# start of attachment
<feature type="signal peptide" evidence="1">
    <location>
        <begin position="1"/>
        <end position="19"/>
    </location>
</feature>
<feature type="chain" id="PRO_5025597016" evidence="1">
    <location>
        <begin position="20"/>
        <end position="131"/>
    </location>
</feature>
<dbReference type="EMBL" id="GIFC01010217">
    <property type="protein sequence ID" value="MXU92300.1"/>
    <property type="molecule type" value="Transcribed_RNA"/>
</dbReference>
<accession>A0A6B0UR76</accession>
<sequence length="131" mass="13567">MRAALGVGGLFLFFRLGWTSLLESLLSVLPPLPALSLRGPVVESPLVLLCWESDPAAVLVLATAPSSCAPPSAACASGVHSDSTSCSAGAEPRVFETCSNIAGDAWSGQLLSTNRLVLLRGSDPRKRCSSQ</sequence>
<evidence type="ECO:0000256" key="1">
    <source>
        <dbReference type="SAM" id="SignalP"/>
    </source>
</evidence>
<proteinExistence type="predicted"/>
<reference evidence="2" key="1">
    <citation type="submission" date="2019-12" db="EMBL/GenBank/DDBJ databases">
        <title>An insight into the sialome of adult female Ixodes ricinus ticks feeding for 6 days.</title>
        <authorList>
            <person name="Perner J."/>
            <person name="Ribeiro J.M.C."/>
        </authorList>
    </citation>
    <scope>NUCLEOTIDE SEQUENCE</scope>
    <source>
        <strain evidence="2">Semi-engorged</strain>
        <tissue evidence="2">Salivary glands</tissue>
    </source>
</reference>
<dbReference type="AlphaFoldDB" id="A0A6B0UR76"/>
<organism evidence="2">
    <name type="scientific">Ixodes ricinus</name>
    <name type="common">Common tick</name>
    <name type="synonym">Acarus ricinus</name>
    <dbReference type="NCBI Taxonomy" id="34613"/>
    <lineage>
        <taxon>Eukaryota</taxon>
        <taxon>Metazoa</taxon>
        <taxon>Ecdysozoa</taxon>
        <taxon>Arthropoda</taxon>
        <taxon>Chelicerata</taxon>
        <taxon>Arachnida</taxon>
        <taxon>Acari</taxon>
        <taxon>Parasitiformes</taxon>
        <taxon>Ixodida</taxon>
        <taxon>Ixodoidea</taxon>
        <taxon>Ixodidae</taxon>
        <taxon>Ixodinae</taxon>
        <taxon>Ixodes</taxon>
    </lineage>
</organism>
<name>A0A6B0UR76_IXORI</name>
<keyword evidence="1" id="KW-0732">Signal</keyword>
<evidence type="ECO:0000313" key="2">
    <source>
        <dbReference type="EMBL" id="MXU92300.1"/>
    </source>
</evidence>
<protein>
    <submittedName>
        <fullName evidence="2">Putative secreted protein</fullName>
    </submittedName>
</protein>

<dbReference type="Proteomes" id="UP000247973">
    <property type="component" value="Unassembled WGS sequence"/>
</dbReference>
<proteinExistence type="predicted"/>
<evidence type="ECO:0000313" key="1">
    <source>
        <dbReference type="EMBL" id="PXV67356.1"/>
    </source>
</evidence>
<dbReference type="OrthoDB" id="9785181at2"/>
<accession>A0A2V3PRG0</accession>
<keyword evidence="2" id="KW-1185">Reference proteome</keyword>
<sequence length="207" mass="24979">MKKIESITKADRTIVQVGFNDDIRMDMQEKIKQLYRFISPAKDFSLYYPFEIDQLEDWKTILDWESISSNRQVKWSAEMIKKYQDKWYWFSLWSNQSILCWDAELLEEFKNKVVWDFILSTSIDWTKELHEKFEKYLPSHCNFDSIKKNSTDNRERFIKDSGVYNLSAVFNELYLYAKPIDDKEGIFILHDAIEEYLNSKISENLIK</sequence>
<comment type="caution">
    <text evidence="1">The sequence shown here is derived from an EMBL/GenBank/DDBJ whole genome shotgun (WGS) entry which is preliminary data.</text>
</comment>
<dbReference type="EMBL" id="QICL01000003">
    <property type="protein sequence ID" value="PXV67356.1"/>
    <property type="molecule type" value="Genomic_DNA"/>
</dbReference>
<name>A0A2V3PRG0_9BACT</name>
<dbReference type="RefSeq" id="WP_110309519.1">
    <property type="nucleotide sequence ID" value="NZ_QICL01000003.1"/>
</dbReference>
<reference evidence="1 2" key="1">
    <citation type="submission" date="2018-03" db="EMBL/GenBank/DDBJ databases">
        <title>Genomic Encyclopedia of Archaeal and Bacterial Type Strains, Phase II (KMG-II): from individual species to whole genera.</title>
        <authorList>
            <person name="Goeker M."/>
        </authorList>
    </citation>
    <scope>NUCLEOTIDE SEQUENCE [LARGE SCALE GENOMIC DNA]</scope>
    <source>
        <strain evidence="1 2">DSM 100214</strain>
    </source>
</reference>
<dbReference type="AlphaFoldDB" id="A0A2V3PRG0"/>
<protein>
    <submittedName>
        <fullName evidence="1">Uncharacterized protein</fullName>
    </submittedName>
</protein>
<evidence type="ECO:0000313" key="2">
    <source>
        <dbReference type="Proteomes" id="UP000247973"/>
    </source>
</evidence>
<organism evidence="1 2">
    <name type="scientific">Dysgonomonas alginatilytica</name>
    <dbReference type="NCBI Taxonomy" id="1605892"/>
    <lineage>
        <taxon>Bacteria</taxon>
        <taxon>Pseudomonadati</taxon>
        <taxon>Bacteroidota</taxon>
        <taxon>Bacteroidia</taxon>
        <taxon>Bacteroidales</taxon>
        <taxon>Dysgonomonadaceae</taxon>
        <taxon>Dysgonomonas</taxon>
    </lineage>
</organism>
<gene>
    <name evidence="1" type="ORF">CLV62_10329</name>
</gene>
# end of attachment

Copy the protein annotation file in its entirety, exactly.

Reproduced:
<feature type="signal peptide" evidence="1">
    <location>
        <begin position="1"/>
        <end position="19"/>
    </location>
</feature>
<feature type="chain" id="PRO_5025597016" evidence="1">
    <location>
        <begin position="20"/>
        <end position="131"/>
    </location>
</feature>
<dbReference type="EMBL" id="GIFC01010217">
    <property type="protein sequence ID" value="MXU92300.1"/>
    <property type="molecule type" value="Transcribed_RNA"/>
</dbReference>
<accession>A0A6B0UR76</accession>
<sequence length="131" mass="13567">MRAALGVGGLFLFFRLGWTSLLESLLSVLPPLPALSLRGPVVESPLVLLCWESDPAAVLVLATAPSSCAPPSAACASGVHSDSTSCSAGAEPRVFETCSNIAGDAWSGQLLSTNRLVLLRGSDPRKRCSSQ</sequence>
<evidence type="ECO:0000256" key="1">
    <source>
        <dbReference type="SAM" id="SignalP"/>
    </source>
</evidence>
<proteinExistence type="predicted"/>
<reference evidence="2" key="1">
    <citation type="submission" date="2019-12" db="EMBL/GenBank/DDBJ databases">
        <title>An insight into the sialome of adult female Ixodes ricinus ticks feeding for 6 days.</title>
        <authorList>
            <person name="Perner J."/>
            <person name="Ribeiro J.M.C."/>
        </authorList>
    </citation>
    <scope>NUCLEOTIDE SEQUENCE</scope>
    <source>
        <strain evidence="2">Semi-engorged</strain>
        <tissue evidence="2">Salivary glands</tissue>
    </source>
</reference>
<dbReference type="AlphaFoldDB" id="A0A6B0UR76"/>
<organism evidence="2">
    <name type="scientific">Ixodes ricinus</name>
    <name type="common">Common tick</name>
    <name type="synonym">Acarus ricinus</name>
    <dbReference type="NCBI Taxonomy" id="34613"/>
    <lineage>
        <taxon>Eukaryota</taxon>
        <taxon>Metazoa</taxon>
        <taxon>Ecdysozoa</taxon>
        <taxon>Arthropoda</taxon>
        <taxon>Chelicerata</taxon>
        <taxon>Arachnida</taxon>
        <taxon>Acari</taxon>
        <taxon>Parasitiformes</taxon>
        <taxon>Ixodida</taxon>
        <taxon>Ixodoidea</taxon>
        <taxon>Ixodidae</taxon>
        <taxon>Ixodinae</taxon>
        <taxon>Ixodes</taxon>
    </lineage>
</organism>
<name>A0A6B0UR76_IXORI</name>
<keyword evidence="1" id="KW-0732">Signal</keyword>
<evidence type="ECO:0000313" key="2">
    <source>
        <dbReference type="EMBL" id="MXU92300.1"/>
    </source>
</evidence>
<protein>
    <submittedName>
        <fullName evidence="2">Putative secreted protein</fullName>
    </submittedName>
</protein>

<dbReference type="Proteomes" id="UP000247973">
    <property type="component" value="Unassembled WGS sequence"/>
</dbReference>
<proteinExistence type="predicted"/>
<evidence type="ECO:0000313" key="1">
    <source>
        <dbReference type="EMBL" id="PXV67356.1"/>
    </source>
</evidence>
<dbReference type="OrthoDB" id="9785181at2"/>
<accession>A0A2V3PRG0</accession>
<keyword evidence="2" id="KW-1185">Reference proteome</keyword>
<sequence length="207" mass="24979">MKKIESITKADRTIVQVGFNDDIRMDMQEKIKQLYRFISPAKDFSLYYPFEIDQLEDWKTILDWESISSNRQVKWSAEMIKKYQDKWYWFSLWSNQSILCWDAELLEEFKNKVVWDFILSTSIDWTKELHEKFEKYLPSHCNFDSIKKNSTDNRERFIKDSGVYNLSAVFNELYLYAKPIDDKEGIFILHDAIEEYLNSKISENLIK</sequence>
<comment type="caution">
    <text evidence="1">The sequence shown here is derived from an EMBL/GenBank/DDBJ whole genome shotgun (WGS) entry which is preliminary data.</text>
</comment>
<dbReference type="EMBL" id="QICL01000003">
    <property type="protein sequence ID" value="PXV67356.1"/>
    <property type="molecule type" value="Genomic_DNA"/>
</dbReference>
<name>A0A2V3PRG0_9BACT</name>
<dbReference type="RefSeq" id="WP_110309519.1">
    <property type="nucleotide sequence ID" value="NZ_QICL01000003.1"/>
</dbReference>
<reference evidence="1 2" key="1">
    <citation type="submission" date="2018-03" db="EMBL/GenBank/DDBJ databases">
        <title>Genomic Encyclopedia of Archaeal and Bacterial Type Strains, Phase II (KMG-II): from individual species to whole genera.</title>
        <authorList>
            <person name="Goeker M."/>
        </authorList>
    </citation>
    <scope>NUCLEOTIDE SEQUENCE [LARGE SCALE GENOMIC DNA]</scope>
    <source>
        <strain evidence="1 2">DSM 100214</strain>
    </source>
</reference>
<dbReference type="AlphaFoldDB" id="A0A2V3PRG0"/>
<protein>
    <submittedName>
        <fullName evidence="1">Uncharacterized protein</fullName>
    </submittedName>
</protein>
<evidence type="ECO:0000313" key="2">
    <source>
        <dbReference type="Proteomes" id="UP000247973"/>
    </source>
</evidence>
<organism evidence="1 2">
    <name type="scientific">Dysgonomonas alginatilytica</name>
    <dbReference type="NCBI Taxonomy" id="1605892"/>
    <lineage>
        <taxon>Bacteria</taxon>
        <taxon>Pseudomonadati</taxon>
        <taxon>Bacteroidota</taxon>
        <taxon>Bacteroidia</taxon>
        <taxon>Bacteroidales</taxon>
        <taxon>Dysgonomonadaceae</taxon>
        <taxon>Dysgonomonas</taxon>
    </lineage>
</organism>
<gene>
    <name evidence="1" type="ORF">CLV62_10329</name>
</gene>